Most of us want to straddle the fence. We want the blessings of being a disciple of God without having to the pay the cost, but it doesn’t work that way. We love to quote the scripture about not worrying because God will provide all of our needs, but we don’t “seek first his kingdom and his righteousness” (Matt. 6:33). In the legal world, this is called a condition precedent. To activate “all these things will be given to you as well,” we must first prioritize God’s kingdom and righteousness. We accuse God of not being faithful in providing for us when we did not first do our own part of chasing Him rather than chasing what we want.

Another example is that we love the Bible verse promising that God will give us the desires of our heart. Who doesn’t want this, right? But the condition precedent is that we must first “take delight in the LORD.” James tells us that the reason we don’t receive the desires of our heart is that we are not delighting ourselves in the LORD but instead…

When you ask, you do not receive, because you ask with wrong motives, that you may spend what you get on your pleasures.” (James 4:3)

James’ very next words are, “You adulterous people, don’t you know that friendship with the world means enmity against God?” Why are they adulterous? Because they delight themselves in their own pleasures rather than in the LORD. We rail at God for not giving us what we want when what we SHOULD want is HIM, and He gives Himself to us freely.

So, are you willing to submit your will to God? If you are, you must do all that He tells you to do. That being said, it’s not about doing the right thing so much as it is about obeying Him to express your love for Him. God isn’t looking for people who do the right thing – He is looking for people who love Him enough to do the right thing. There’s a big difference, and it all comes out of our motivation. Do you love Him enough to submit your will wholly to God? If you say yes and actually do it, you will be blessed beyond measure.

[Graphic: Cover of Experiencing God: Knowing and Doing the Will of God. Courtesy Amazon.]

 

Saying “Yes, Lord”

In his book Experiencing God: Knowing and Doing the Will of God, Henry Blackaby says that two words never go together: the words “no” and “Lord.” Jesus said that if you love him, you will keep his commandments. Thus, if you truly love God, then your only response to anything He tells you to do will be “Yes, Lord.”

The Bible is filled with commands that we are unable to keep without God’s intervention. For example, it was impossible for me to forgive my childhood abusers because they destroyed me. People often talk about having a broken heart, but mine was more like a shattered heart. It was nothing but a pile of sawdust that was beyond repair or redemption, but God gave me a new heart, one that feels like it was never broken. He did this after I said, “Yes, Lord” to forgiving my enemies, something I could never do on my own power and something, quite frankly, I had no interest in doing.

My sole motivation was love for God. When He asked me whether I loved Him more than I hated my child abusers, I realized that I did. And if I loved Him, then I would obey His commandments. This was the most difficult change I ever made in my life, and it took a long time (over a year of praying for my enemies day after day, week after week, and month after month). God blessed me richly for my obedience by giving me a new, tender heart that not only loves and feels compassion for my childhood abusers, but it also feels love and compassion for sex offenders – the very types of people who originally shattered my heart.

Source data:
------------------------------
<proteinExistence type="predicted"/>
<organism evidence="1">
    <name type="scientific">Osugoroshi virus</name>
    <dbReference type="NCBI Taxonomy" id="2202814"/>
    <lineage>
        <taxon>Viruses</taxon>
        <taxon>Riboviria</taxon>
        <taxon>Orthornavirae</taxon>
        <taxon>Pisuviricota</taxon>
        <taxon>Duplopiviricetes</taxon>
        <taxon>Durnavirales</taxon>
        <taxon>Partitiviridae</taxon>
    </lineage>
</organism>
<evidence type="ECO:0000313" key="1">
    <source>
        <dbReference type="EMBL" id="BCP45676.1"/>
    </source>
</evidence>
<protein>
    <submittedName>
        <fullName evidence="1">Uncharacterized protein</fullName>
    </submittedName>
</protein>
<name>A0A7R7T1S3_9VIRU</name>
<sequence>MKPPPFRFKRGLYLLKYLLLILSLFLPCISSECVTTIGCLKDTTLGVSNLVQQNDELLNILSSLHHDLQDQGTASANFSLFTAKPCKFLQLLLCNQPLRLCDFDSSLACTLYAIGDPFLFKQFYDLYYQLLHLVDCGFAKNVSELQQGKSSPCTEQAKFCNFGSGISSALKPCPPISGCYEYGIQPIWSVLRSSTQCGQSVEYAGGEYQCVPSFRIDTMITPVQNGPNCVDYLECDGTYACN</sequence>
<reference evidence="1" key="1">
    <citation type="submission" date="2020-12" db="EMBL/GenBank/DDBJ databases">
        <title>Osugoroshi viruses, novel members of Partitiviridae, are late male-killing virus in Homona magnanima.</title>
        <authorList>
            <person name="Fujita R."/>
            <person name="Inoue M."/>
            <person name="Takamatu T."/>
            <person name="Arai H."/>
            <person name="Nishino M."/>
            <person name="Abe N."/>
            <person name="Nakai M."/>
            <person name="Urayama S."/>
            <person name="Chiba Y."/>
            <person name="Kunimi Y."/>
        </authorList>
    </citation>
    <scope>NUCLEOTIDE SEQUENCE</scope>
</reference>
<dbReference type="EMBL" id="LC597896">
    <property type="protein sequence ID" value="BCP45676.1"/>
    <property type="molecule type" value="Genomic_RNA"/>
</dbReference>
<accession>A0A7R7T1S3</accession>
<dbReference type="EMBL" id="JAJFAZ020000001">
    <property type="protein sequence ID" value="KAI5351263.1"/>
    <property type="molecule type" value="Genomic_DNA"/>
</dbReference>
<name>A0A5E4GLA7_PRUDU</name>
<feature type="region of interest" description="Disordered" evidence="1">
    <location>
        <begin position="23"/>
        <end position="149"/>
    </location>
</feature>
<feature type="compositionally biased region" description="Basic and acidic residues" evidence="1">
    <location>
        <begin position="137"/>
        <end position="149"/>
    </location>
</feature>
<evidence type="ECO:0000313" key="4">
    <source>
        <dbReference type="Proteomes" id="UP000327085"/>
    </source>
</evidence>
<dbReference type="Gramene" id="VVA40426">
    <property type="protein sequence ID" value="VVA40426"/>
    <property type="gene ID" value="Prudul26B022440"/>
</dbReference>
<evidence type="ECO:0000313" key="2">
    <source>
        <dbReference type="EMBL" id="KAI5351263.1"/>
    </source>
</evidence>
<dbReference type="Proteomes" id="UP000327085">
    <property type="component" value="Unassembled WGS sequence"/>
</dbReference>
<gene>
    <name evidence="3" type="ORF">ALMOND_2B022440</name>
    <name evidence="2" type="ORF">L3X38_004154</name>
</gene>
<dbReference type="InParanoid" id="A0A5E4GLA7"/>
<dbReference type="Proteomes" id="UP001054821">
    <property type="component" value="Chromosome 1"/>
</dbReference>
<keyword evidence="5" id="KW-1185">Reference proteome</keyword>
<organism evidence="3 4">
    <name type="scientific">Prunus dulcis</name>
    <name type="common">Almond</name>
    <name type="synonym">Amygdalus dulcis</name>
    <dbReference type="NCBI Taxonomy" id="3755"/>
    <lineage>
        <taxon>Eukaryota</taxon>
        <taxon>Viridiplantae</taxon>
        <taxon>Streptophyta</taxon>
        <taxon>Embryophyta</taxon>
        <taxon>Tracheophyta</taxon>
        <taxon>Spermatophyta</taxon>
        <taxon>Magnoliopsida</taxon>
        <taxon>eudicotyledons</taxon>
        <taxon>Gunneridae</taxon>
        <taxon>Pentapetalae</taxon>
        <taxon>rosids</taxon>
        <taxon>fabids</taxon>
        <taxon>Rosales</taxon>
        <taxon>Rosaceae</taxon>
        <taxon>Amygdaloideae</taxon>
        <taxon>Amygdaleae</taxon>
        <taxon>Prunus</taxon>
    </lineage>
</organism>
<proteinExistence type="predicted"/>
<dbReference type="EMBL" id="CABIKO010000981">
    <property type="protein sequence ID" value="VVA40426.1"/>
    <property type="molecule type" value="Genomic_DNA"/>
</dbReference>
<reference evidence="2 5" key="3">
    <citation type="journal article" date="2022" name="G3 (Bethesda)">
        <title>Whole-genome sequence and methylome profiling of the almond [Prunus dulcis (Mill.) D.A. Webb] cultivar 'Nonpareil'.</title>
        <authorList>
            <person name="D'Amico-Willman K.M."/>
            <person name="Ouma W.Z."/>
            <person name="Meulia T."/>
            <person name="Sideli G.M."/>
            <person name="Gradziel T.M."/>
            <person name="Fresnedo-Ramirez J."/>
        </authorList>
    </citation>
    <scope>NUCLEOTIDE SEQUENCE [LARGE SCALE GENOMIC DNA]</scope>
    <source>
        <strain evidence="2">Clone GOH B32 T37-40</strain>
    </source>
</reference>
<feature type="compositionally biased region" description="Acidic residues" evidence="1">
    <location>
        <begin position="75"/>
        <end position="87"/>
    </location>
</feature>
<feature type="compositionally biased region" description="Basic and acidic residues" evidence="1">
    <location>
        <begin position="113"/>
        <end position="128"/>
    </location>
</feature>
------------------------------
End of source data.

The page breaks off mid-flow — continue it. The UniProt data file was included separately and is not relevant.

To be continued…

[Graphic: Cover of Experiencing God: Knowing and Doing the Will of God, Revised and Expanded. Courtesy Amazon.]

 

Comparing our Relationships with God

Continued from here.

In his book, Experiencing God: Knowing and Doing the Will of God Henry Blackaby, along with Richard Blackaby and Claude King, points out that each Christian’s relationship with God is unique. Thus, the way God speaks to me is going to differ from the way He speaks to you. He pointed out that there’s only one burning bush story, only one story of God talking through a donkey, only one wrestling with God story, etc. in the Bible. This is because each of us encounters God in a unique way as we each have a unique relationship with Him.

People sometimes say to me that they wish they had a relationship with God like I do. I always reply that He’s the same God and is just as available to them as He is to me. If people want to compare themselves with me, don’t compare the outcome – compare the spiritual disciplines with the intention of engaging in them as I do … not in HOW I do them but THAT I do them.

As an example, I set aside the first hour of each day for quiet time with God. A friend sets aside the last hour of her day for similar quiet time. She’s not a morning person, and she sleeps better by spending time with God at night. It’s like God “tucks her in” at the end of her day. There’s no need to compare my mornings with her evenings or even what we do during that quiet time. What matters is that we are both engaging in the spiritual discipline of prioritizing time with God.